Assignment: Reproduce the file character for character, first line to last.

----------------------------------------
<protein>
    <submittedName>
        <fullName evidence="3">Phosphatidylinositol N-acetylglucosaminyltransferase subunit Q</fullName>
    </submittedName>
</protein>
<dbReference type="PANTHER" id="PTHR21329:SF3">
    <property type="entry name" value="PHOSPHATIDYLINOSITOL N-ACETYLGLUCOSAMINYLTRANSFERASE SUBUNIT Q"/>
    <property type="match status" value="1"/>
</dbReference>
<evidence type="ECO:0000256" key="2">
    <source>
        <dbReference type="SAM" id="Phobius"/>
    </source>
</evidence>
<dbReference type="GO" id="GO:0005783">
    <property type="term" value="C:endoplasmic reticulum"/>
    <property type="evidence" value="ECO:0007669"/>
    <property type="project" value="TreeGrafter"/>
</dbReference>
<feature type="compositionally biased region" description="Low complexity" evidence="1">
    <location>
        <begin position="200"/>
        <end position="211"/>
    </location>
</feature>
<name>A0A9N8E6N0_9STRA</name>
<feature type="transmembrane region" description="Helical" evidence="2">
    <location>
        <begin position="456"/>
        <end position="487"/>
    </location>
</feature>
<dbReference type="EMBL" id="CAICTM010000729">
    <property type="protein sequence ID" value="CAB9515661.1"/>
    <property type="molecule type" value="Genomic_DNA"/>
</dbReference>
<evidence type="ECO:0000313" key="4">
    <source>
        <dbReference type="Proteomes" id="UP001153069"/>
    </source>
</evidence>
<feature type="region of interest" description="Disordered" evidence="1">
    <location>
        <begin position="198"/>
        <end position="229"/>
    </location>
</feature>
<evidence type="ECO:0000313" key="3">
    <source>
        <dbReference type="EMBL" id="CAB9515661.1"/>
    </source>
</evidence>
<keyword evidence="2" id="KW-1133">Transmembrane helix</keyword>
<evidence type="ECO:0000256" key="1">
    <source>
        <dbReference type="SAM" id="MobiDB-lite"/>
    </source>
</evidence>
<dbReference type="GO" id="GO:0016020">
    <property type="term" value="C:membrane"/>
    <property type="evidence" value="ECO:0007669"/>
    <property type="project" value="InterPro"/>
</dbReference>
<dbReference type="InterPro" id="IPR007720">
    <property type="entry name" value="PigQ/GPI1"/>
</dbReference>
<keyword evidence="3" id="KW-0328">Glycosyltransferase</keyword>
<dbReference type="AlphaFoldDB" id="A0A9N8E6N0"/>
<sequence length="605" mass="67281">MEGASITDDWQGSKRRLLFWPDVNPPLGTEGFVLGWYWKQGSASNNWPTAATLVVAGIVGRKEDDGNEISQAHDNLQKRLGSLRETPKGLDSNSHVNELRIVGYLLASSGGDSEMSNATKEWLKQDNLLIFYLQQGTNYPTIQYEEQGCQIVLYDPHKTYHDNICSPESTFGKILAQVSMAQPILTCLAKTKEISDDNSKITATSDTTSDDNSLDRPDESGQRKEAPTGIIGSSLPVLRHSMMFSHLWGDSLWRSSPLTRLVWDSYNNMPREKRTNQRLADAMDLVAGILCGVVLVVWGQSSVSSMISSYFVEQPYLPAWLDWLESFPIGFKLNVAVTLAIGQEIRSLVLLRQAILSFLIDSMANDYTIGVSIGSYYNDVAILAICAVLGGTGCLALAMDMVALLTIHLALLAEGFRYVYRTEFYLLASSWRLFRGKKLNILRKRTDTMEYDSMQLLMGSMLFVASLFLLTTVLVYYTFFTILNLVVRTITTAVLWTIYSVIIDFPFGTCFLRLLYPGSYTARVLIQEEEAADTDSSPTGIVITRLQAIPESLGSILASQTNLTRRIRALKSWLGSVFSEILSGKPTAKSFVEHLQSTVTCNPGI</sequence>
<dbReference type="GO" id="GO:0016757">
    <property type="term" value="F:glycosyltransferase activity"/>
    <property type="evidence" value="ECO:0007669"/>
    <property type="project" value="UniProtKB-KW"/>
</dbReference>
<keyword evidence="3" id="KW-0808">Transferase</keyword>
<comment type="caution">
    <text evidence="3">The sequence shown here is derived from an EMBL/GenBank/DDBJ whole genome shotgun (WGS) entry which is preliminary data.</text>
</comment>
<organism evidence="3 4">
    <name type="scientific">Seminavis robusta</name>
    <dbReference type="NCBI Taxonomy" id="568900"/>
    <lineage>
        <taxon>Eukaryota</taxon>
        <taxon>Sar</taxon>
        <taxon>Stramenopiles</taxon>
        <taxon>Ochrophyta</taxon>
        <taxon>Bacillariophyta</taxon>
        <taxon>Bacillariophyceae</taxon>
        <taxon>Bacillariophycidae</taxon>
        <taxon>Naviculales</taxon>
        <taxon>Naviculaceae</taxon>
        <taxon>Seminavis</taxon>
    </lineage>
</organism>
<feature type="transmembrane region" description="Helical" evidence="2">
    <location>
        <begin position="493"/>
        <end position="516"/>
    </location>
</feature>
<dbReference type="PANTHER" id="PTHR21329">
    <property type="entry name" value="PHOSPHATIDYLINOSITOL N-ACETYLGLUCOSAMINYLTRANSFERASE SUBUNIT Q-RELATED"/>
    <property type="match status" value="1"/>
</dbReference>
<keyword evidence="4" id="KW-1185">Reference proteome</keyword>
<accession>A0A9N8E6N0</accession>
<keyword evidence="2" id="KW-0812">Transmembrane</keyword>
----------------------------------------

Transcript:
<protein>
    <submittedName>
        <fullName evidence="3">Phosphatidylinositol N-acetylglucosaminyltransferase subunit Q</fullName>
    </submittedName>
</protein>
<dbReference type="PANTHER" id="PTHR21329:SF3">
    <property type="entry name" value="PHOSPHATIDYLINOSITOL N-ACETYLGLUCOSAMINYLTRANSFERASE SUBUNIT Q"/>
    <property type="match status" value="1"/>
</dbReference>
<evidence type="ECO:0000256" key="2">
    <source>
        <dbReference type="SAM" id="Phobius"/>
    </source>
</evidence>
<dbReference type="GO" id="GO:0005783">
    <property type="term" value="C:endoplasmic reticulum"/>
    <property type="evidence" value="ECO:0007669"/>
    <property type="project" value="TreeGrafter"/>
</dbReference>
<feature type="compositionally biased region" description="Low complexity" evidence="1">
    <location>
        <begin position="200"/>
        <end position="211"/>
    </location>
</feature>
<name>A0A9N8E6N0_9STRA</name>
<feature type="transmembrane region" description="Helical" evidence="2">
    <location>
        <begin position="456"/>
        <end position="487"/>
    </location>
</feature>
<dbReference type="EMBL" id="CAICTM010000729">
    <property type="protein sequence ID" value="CAB9515661.1"/>
    <property type="molecule type" value="Genomic_DNA"/>
</dbReference>
<evidence type="ECO:0000313" key="4">
    <source>
        <dbReference type="Proteomes" id="UP001153069"/>
    </source>
</evidence>
<feature type="region of interest" description="Disordered" evidence="1">
    <location>
        <begin position="198"/>
        <end position="229"/>
    </location>
</feature>
<evidence type="ECO:0000313" key="3">
    <source>
        <dbReference type="EMBL" id="CAB9515661.1"/>
    </source>
</evidence>
<keyword evidence="2" id="KW-1133">Transmembrane helix</keyword>
<evidence type="ECO:0000256" key="1">
    <source>
        <dbReference type="SAM" id="MobiDB-lite"/>
    </source>
</evidence>
<dbReference type="GO" id="GO:0016020">
    <property type="term" value="C:membrane"/>
    <property type="evidence" value="ECO:0007669"/>
    <property type="project" value="InterPro"/>
</dbReference>
<dbReference type="InterPro" id="IPR007720">
    <property type="entry name" value="PigQ/GPI1"/>
</dbReference>
<keyword evidence="3" id="KW-0328">Glycosyltransferase</keyword>
<dbReference type="AlphaFoldDB" id="A0A9N8E6N0"/>
<sequence length="605" mass="67281">MEGASITDDWQGSKRRLLFWPDVNPPLGTEGFVLGWYWKQGSASNNWPTAATLVVAGIVGRKEDDGNEISQAHDNLQKRLGSLRETPKGLDSNSHVNELRIVGYLLASSGGDSEMSNATKEWLKQDNLLIFYLQQGTNYPTIQYEEQGCQIVLYDPHKTYHDNICSPESTFGKILAQVSMAQPILTCLAKTKEISDDNSKITATSDTTSDDNSLDRPDESGQRKEAPTGIIGSSLPVLRHSMMFSHLWGDSLWRSSPLTRLVWDSYNNMPREKRTNQRLADAMDLVAGILCGVVLVVWGQSSVSSMISSYFVEQPYLPAWLDWLESFPIGFKLNVAVTLAIGQEIRSLVLLRQAILSFLIDSMANDYTIGVSIGSYYNDVAILAICAVLGGTGCLALAMDMVALLTIHLALLAEGFRYVYRTEFYLLASSWRLFRGKKLNILRKRTDTMEYDSMQLLMGSMLFVASLFLLTTVLVYYTFFTILNLVVRTITTAVLWTIYSVIIDFPFGTCFLRLLYPGSYTARVLIQEEEAADTDSSPTGIVITRLQAIPESLGSILASQTNLTRRIRALKSWLGSVFSEILSGKPTAKSFVEHLQSTVTCNPGI</sequence>
<dbReference type="GO" id="GO:0016757">
    <property type="term" value="F:glycosyltransferase activity"/>
    <property type="evidence" value="ECO:0007669"/>
    <property type="project" value="UniProtKB-KW"/>
</dbReference>
<keyword evidence="3" id="KW-0808">Transferase</keyword>
<comment type="caution">
    <text evidence="3">The sequence shown here is derived from an EMBL/GenBank/DDBJ whole genome shotgun (WGS) entry which is preliminary data.</text>
</comment>
<organism evidence="3 4">
    <name type="scientific">Seminavis robusta</name>
    <dbReference type="NCBI Taxonomy" id="568900"/>
    <lineage>
        <taxon>Eukaryota</taxon>
        <taxon>Sar</taxon>
        <taxon>Stramenopiles</taxon>
        <taxon>Ochrophyta</taxon>
        <taxon>Bacillariophyta</taxon>
        <taxon>Bacillariophyceae</taxon>
        <taxon>Bacillariophycidae</taxon>
        <taxon>Naviculales</taxon>
        <taxon>Naviculaceae</taxon>
        <taxon>Seminavis</taxon>
    </lineage>
</organism>
<feature type="transmembrane region" description="Helical" evidence="2">
    <location>
        <begin position="493"/>
        <end position="516"/>
    </location>
</feature>
<dbReference type="PANTHER" id="PTHR21329">
    <property type="entry name" value="PHOSPHATIDYLINOSITOL N-ACETYLGLUCOSAMINYLTRANSFERASE SUBUNIT Q-RELATED"/>
    <property type="match status" value="1"/>
</dbReference>
<keyword evidence="4" id="KW-1185">Reference proteome</keyword>
<accession>A0A9N8E6N0</accession>
<keyword evidence="2" id="KW-0812">Transmembrane</keyword>